“Directors have an obligation to all shareholders, not just the largest one,” said Cornish F. Hitchcock, a Washington, D.C., lawyer who has advised The NewsGuild, which represents workers at both Tribune and MNG Enterprises. (Disclosure: As a freelance reporter, I have written extensively about Alden for The NewsGuild and am a member of the Guild’s freelance unit.)

“When an offer comes in over the transom, individual directors have an obligation to present it to the board for mutual consideration,” Hitchcock said.

As Westlaw explains, “where a business opportunity becomes known to a director due to his position with the corporation, the director owes a duty to the corporation not to use that opportunity or knowledge for his own benefit.”

The board never publicly admonished Smith for privately taking steps in his own interest. Nor has the SEC taken any public action regarding Smith’s investor meeting.

Yet investment advisors tell me these acts could be violations of the law.

Smith’s private meeting, said one investor who asked not to be named because he works in the same business circles as Alden, was “a very serious breach of duty. This is extreme behavior.” With the Dec. 14 statement, the investor said, “Smith signed a confession letter.”

As for misrepresenting Alden’s cash position, the investor added, “Alden’s funds didn’t have that much cash. That raises questions about insolvency — the directors at Tribune had a duty to investigate the financial resources of the buyer.”

Exorbitant interest, jobs gone

Investors who may be shocked by Alden’s behavior probably “don’t fish in this particular pond,” Hitchcock said. In other words, it’s just the way companies like Alden do business.

Alden is, after all, a “vulture” firm that acquires distressed and bankrupt companies, but instead of building them up, it strips them for parts.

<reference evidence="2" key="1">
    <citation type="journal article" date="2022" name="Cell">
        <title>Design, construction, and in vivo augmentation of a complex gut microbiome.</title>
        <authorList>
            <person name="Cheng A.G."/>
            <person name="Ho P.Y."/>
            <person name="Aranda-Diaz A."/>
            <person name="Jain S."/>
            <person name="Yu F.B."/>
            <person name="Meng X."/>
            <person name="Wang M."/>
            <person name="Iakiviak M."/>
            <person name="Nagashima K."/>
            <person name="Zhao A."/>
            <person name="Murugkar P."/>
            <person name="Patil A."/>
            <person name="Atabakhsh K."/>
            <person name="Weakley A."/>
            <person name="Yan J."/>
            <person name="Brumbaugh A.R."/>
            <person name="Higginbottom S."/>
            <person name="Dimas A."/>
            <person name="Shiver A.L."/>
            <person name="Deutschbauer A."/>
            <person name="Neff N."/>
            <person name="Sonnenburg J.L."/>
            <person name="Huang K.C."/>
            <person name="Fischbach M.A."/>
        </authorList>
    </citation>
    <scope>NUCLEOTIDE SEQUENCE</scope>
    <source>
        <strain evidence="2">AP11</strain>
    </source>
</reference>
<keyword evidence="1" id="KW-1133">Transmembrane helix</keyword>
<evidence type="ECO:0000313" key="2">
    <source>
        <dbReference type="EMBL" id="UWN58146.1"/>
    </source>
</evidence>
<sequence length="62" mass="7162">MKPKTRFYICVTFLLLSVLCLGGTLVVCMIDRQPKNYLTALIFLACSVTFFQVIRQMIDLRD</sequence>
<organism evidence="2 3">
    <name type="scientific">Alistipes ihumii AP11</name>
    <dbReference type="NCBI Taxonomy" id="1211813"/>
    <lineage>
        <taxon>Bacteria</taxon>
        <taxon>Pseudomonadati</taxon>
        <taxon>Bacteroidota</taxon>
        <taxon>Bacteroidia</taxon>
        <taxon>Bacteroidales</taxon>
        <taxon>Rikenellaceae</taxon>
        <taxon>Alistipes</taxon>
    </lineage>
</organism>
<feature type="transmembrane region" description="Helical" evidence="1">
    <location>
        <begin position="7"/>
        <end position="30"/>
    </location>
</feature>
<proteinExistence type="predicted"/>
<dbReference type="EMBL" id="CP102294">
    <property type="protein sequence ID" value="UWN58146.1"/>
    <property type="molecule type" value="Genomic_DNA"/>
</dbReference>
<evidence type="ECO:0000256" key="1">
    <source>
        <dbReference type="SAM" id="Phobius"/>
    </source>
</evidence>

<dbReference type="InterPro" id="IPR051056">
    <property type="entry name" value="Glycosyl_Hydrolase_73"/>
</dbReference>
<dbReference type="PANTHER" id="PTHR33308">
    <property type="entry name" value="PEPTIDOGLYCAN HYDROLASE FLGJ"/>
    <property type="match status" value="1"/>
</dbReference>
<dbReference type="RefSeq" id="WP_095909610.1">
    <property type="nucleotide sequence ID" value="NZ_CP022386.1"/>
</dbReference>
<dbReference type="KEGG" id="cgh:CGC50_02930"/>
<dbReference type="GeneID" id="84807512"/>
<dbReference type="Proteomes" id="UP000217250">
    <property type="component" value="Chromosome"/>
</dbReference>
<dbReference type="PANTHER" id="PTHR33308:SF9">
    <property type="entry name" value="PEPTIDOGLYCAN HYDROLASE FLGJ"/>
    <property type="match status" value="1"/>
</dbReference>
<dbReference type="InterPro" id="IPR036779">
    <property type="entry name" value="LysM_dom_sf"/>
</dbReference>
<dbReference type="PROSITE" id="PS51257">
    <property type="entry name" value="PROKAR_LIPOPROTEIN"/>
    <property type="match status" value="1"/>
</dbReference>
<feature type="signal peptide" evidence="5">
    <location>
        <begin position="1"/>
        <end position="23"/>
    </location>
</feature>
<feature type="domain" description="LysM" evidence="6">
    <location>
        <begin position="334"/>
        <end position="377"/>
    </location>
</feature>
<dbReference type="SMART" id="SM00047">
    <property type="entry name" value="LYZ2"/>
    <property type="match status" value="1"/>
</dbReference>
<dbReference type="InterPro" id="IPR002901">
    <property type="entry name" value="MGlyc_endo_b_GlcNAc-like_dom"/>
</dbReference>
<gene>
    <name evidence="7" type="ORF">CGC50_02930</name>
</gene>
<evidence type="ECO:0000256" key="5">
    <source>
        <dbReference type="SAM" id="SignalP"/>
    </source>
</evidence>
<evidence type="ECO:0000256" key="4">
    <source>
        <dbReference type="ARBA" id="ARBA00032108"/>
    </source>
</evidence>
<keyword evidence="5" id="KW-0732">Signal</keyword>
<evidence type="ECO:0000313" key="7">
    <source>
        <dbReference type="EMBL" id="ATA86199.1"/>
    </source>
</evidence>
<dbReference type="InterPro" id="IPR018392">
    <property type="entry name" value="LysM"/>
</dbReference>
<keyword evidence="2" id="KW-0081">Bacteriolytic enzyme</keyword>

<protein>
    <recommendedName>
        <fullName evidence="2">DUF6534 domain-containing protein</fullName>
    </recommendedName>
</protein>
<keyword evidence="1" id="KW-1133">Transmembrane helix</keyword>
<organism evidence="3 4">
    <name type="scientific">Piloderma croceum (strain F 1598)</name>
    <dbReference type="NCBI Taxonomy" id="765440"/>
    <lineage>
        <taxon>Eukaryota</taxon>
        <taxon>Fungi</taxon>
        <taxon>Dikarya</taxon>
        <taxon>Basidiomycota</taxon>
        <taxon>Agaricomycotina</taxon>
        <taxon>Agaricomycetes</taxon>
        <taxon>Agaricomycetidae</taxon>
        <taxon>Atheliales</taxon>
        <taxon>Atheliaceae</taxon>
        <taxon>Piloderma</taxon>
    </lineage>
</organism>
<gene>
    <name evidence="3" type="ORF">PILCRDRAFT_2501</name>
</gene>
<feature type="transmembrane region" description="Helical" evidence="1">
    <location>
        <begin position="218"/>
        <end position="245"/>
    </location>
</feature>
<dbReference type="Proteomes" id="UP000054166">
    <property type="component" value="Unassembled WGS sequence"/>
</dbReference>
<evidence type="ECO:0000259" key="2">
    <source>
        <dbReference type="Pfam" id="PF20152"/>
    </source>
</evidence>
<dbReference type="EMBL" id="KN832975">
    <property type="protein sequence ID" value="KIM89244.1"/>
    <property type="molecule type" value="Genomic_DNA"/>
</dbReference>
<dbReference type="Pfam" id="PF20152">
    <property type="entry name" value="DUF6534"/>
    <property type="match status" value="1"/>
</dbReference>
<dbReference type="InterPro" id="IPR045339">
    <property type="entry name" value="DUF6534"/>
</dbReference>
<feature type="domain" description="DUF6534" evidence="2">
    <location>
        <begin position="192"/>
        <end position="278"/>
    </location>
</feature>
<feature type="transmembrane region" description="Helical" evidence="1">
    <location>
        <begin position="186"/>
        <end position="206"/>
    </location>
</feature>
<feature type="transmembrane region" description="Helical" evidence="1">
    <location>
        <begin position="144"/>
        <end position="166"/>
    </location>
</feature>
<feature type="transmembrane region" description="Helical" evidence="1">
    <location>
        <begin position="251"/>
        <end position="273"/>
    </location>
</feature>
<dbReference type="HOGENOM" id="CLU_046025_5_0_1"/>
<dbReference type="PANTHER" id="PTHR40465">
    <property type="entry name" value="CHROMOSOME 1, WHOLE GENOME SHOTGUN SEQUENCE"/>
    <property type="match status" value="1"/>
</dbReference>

In numerous lawsuits, Alden has been sued by creditors and investors over allegations of self-dealing, withholding financial statements and other serious breaches of fiduciary duty. These claims were quietly settled in agreements that remain under seal.

“In the bankruptcy world, that’s the way the game is played,” Hitchcock said.

The Tribune board’s failure to call out Alden’s self-interest sends a message to hedge funds everywhere that they’re free to bend and even break the rules and norms of corporate ethics when they try to squeeze profits from local newspapers.

The price of this failure will be paid in the aftermath of taking Tribune private. Almost immediately, the largely debt-free chain shouldered nearly $300 million in loans for the sole purpose of making it easy for Alden to take control.

As part of the loan package, Alden is charging Tribune a 13% interest rate on $60 million it was forced to borrow from Alden’s other newspaper chain, MNG Enterprises — which screams of usury and self-dealing, even if it is legal. (All of companies involved are incorporated in Delaware, whose usury laws place no interest limit on most loans over $100,000.)

As the deal was completed, Tribune’s directors and officers rewarded themselves with nearly $12 million in payoffs after months of slashing the number of the people who actually produce the company’s core product — reporters, editors, ad salespeople, circulation staff.

This month, more than 80 employees accepted the buyouts offered immediately after Alden took control, further draining Tribune’s diminished newsrooms and permanently eliminating those positions.

Given the healthy profits Tribune has generated over the last several quarters, the cuts are there for just one reason: to achieve higher margins for Alden. Randall Smith will get richer while communities served by Tribune are starved of the information they need.

That’s not a step that smacks of long-term sustainability and corporate responsibility.

But in the world of vulture capitalists, this appears to be how the game is played.

Julie Reynolds is a freelance investigative reporter and a 2009 Nieman Fellow.

Photo by alamode used under a Creative Commons license.

POSTED     June 22, 2021, 1:12 p.m.